When it comes to social media, the word “ambivalent” does not even begin to describe the wide range of feelings I have about Facebook, Twitter, and all the others that I am too petrified to join. On the one hand, I love being able to connect with people at any moment- old friends, family members, even people I may never actually meet in person. And the convenience factor of being able to easily communicate with people via instant messages, facebook groups, and tweets is so enticing in light of my tendency to be overwhelmed and over-scheduled.
I love that I can peruse the family photos of my high school classmates, share in the accomplishments of my friends, and know that we are reading and discussing the same thought-provoking article that somebody shared.
But I also hate it. The phrase “time-sucker” springs to mind. I could easily spend hours surfing, posting, and chatting with people on Facebook and Twitter. In fact, I have drastically limited the amount of time I allow myself to spend on social media because of the drain on my time and energy, not to mention the distraction factor. I find that I am often preoccupied when my iPhone is within grabbing distance, and the quality of time I spend with actual people– be they my family members or my lunch date- suffers greatly. The accessibility of social media makes it difficult for me to be fully present.
I try to spend a few minutes of the day on Facebook or Twitter, in an effort to connect and stay involved with at least a couple of my friends, be they real life friends or blog buddies. But I no longer allow myself to lose hours of the day in front of a screen; when I realized that my social media time was beginning to feel compulsive, I set some hard and fast limits for myself.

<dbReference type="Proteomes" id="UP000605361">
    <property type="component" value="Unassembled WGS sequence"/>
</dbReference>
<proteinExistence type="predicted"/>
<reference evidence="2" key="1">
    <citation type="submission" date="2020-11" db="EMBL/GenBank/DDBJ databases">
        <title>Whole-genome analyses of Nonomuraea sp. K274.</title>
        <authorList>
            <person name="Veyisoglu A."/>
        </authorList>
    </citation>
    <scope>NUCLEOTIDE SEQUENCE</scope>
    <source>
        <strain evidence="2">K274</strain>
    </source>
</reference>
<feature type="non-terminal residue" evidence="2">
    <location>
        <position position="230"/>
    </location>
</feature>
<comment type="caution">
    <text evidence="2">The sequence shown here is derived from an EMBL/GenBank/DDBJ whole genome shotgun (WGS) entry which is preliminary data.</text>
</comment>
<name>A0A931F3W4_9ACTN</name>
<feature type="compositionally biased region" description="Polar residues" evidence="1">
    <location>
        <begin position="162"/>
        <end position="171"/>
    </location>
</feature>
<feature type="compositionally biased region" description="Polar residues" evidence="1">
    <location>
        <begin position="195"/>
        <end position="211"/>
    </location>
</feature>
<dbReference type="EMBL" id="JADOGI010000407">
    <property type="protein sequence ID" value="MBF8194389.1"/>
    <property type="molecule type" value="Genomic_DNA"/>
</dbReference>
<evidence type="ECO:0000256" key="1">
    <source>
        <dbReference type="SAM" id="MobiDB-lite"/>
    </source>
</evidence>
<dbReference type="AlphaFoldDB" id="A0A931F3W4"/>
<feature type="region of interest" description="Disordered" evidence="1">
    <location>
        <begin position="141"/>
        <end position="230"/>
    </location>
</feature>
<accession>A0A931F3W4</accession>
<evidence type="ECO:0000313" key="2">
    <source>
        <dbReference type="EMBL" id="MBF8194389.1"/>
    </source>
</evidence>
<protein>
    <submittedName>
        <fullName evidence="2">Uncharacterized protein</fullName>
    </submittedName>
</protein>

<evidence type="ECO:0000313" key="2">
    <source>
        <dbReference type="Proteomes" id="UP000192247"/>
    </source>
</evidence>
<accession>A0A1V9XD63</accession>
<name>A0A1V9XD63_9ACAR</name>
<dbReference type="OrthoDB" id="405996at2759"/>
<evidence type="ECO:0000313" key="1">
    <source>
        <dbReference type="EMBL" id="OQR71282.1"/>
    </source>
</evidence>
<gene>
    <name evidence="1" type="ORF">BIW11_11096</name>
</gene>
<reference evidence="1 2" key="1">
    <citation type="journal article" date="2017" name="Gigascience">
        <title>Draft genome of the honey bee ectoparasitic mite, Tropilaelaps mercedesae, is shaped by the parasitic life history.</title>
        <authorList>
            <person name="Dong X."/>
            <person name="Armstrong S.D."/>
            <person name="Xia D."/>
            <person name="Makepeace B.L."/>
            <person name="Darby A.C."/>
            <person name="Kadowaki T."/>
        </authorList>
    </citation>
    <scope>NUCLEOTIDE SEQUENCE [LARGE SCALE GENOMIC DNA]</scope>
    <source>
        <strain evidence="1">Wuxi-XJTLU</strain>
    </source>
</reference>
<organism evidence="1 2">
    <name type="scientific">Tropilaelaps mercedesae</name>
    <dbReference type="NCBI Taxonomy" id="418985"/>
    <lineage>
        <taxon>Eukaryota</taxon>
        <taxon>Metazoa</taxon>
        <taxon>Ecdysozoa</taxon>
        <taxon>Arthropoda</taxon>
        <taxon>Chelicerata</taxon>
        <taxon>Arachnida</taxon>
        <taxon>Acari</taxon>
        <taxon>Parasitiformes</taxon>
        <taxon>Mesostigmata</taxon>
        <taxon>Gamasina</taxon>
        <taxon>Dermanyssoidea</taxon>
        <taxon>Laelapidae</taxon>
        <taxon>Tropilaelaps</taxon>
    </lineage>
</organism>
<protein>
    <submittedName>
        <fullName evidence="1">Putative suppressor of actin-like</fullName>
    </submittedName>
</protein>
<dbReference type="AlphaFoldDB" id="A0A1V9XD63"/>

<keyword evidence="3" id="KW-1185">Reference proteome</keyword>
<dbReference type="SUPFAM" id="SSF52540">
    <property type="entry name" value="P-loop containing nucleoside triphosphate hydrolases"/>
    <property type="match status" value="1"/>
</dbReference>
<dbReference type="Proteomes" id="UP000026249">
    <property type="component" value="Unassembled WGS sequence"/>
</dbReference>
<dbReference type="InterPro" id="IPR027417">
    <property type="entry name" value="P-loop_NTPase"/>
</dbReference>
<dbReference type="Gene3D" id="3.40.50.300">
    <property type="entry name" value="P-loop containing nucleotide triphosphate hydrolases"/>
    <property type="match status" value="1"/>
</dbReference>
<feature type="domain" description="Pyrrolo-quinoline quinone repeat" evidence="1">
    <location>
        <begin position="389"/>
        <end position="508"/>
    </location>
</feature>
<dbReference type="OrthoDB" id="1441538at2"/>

I think many people can relate to my love-hate relationship with social media. I’m going to take it a step further, though, and discuss how I think it has affected my experience as a parent- particularly a parent who is still in the throes of early childhood.
One of my favorite things about social media is the ability to instantly connect with another person. As a mother, one who at times feels isolated, unimportant, or frustrated, this can be a godsend. If I am having a rough morning with a toddler who refuses to eat, climbs on the kitchen table every 45 seconds, and screams “MI-I-I-NE!” all day long, all it takes is a few clicks to post my complaints and receive comments from countless other flustered mommies. The social isolation of motherhood is a thing of the past, in some ways. Perhaps it is no substitute for actual time spent in the company of other moms and kids, but it is at least something. For some people, it is better.
When I wrote Better Off Than Our Mothers? several women left comments that they feel more connected to their online friends. They made the point that back in our mothers’ day of parenting, proximity and convenience dictated friendship, whereas now we are free to “connect” with other like-minded women that we feel kinship with. Perhaps there is some validity to that.
The downside to me is the fact that sometimes I feel like it is a compulsion to capture and share the minutiae of our day. If I don’t share this picture of my daughter’s first pigtails, it won’t matter to anyone but me. If I don’t post that hilarious thing my six year old said, who will enjoy it with me? Maybe there is nothing wrong with the tendency to share these things. As a mother, I love it when I read a post from someone whose child just threw a tantrum on the floor of Target. I’m glad I’m not the only one, I think when I read posts like these, be they entertaining or a call for advice.
I wrote a post last year after I heard the term “oversharenting.” One can certainly see the tendency to “over-share” aspects of our lives as parents that others may find unsavory. Raise your hand if you talk publicly about poop more than you ever dreamed possible! Sometimes the unconscious impulse for me is, If I don’t share this, it didn’t really happen. Sort of the modern-day equivalent of compulsively keeping a diary to prove you existed. Perhaps Facebook has become a “public diary” for our generation.